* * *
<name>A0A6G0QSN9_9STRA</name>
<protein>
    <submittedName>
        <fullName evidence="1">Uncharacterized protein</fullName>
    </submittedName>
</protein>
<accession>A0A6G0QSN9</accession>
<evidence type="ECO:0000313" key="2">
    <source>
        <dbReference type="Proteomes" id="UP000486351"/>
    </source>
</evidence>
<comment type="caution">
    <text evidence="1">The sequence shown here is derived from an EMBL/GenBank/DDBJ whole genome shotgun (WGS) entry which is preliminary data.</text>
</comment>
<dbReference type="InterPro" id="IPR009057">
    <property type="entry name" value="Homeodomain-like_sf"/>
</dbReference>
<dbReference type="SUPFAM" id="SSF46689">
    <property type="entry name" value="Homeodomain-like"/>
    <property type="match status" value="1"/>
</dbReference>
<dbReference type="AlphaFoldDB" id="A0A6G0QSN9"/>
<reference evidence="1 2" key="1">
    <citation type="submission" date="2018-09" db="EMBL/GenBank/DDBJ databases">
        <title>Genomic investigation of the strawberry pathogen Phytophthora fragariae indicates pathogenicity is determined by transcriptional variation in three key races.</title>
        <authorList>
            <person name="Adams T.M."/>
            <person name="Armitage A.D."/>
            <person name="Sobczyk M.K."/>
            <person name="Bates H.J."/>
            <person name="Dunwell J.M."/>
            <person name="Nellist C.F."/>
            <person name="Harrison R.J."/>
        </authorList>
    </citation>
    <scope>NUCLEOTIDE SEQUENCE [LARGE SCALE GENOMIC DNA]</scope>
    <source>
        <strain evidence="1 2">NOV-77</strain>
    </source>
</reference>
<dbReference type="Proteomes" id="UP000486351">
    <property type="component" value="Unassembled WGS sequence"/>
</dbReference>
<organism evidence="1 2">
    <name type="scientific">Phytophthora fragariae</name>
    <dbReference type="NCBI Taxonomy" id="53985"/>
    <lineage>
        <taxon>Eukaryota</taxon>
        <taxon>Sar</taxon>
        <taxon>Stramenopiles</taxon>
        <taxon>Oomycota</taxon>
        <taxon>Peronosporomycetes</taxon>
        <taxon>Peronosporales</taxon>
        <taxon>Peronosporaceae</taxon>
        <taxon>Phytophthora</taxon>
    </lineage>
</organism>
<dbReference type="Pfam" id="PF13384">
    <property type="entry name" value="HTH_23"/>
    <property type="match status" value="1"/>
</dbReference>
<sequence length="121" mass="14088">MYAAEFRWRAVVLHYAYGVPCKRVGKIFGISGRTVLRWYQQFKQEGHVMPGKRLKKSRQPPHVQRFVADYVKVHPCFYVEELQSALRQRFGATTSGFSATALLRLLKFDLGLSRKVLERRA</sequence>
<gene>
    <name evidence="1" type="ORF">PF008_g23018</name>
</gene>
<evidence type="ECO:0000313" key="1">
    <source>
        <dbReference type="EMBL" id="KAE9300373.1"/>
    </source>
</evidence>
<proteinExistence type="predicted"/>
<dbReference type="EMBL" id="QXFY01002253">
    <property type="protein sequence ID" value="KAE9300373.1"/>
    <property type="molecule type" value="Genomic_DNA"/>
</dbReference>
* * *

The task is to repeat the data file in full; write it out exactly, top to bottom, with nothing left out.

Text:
<name>A0A6G0QSN9_9STRA</name>
<protein>
    <submittedName>
        <fullName evidence="1">Uncharacterized protein</fullName>
    </submittedName>
</protein>
<accession>A0A6G0QSN9</accession>
<evidence type="ECO:0000313" key="2">
    <source>
        <dbReference type="Proteomes" id="UP000486351"/>
    </source>
</evidence>
<comment type="caution">
    <text evidence="1">The sequence shown here is derived from an EMBL/GenBank/DDBJ whole genome shotgun (WGS) entry which is preliminary data.</text>
</comment>
<dbReference type="InterPro" id="IPR009057">
    <property type="entry name" value="Homeodomain-like_sf"/>
</dbReference>
<dbReference type="SUPFAM" id="SSF46689">
    <property type="entry name" value="Homeodomain-like"/>
    <property type="match status" value="1"/>
</dbReference>
<dbReference type="AlphaFoldDB" id="A0A6G0QSN9"/>
<reference evidence="1 2" key="1">
    <citation type="submission" date="2018-09" db="EMBL/GenBank/DDBJ databases">
        <title>Genomic investigation of the strawberry pathogen Phytophthora fragariae indicates pathogenicity is determined by transcriptional variation in three key races.</title>
        <authorList>
            <person name="Adams T.M."/>
            <person name="Armitage A.D."/>
            <person name="Sobczyk M.K."/>
            <person name="Bates H.J."/>
            <person name="Dunwell J.M."/>
            <person name="Nellist C.F."/>
            <person name="Harrison R.J."/>
        </authorList>
    </citation>
    <scope>NUCLEOTIDE SEQUENCE [LARGE SCALE GENOMIC DNA]</scope>
    <source>
        <strain evidence="1 2">NOV-77</strain>
    </source>
</reference>
<dbReference type="Proteomes" id="UP000486351">
    <property type="component" value="Unassembled WGS sequence"/>
</dbReference>
<organism evidence="1 2">
    <name type="scientific">Phytophthora fragariae</name>
    <dbReference type="NCBI Taxonomy" id="53985"/>
    <lineage>
        <taxon>Eukaryota</taxon>
        <taxon>Sar</taxon>
        <taxon>Stramenopiles</taxon>
        <taxon>Oomycota</taxon>
        <taxon>Peronosporomycetes</taxon>
        <taxon>Peronosporales</taxon>
        <taxon>Peronosporaceae</taxon>
        <taxon>Phytophthora</taxon>
    </lineage>
</organism>
<dbReference type="Pfam" id="PF13384">
    <property type="entry name" value="HTH_23"/>
    <property type="match status" value="1"/>
</dbReference>
<sequence length="121" mass="14088">MYAAEFRWRAVVLHYAYGVPCKRVGKIFGISGRTVLRWYQQFKQEGHVMPGKRLKKSRQPPHVQRFVADYVKVHPCFYVEELQSALRQRFGATTSGFSATALLRLLKFDLGLSRKVLERRA</sequence>
<gene>
    <name evidence="1" type="ORF">PF008_g23018</name>
</gene>
<evidence type="ECO:0000313" key="1">
    <source>
        <dbReference type="EMBL" id="KAE9300373.1"/>
    </source>
</evidence>
<proteinExistence type="predicted"/>
<dbReference type="EMBL" id="QXFY01002253">
    <property type="protein sequence ID" value="KAE9300373.1"/>
    <property type="molecule type" value="Genomic_DNA"/>
</dbReference>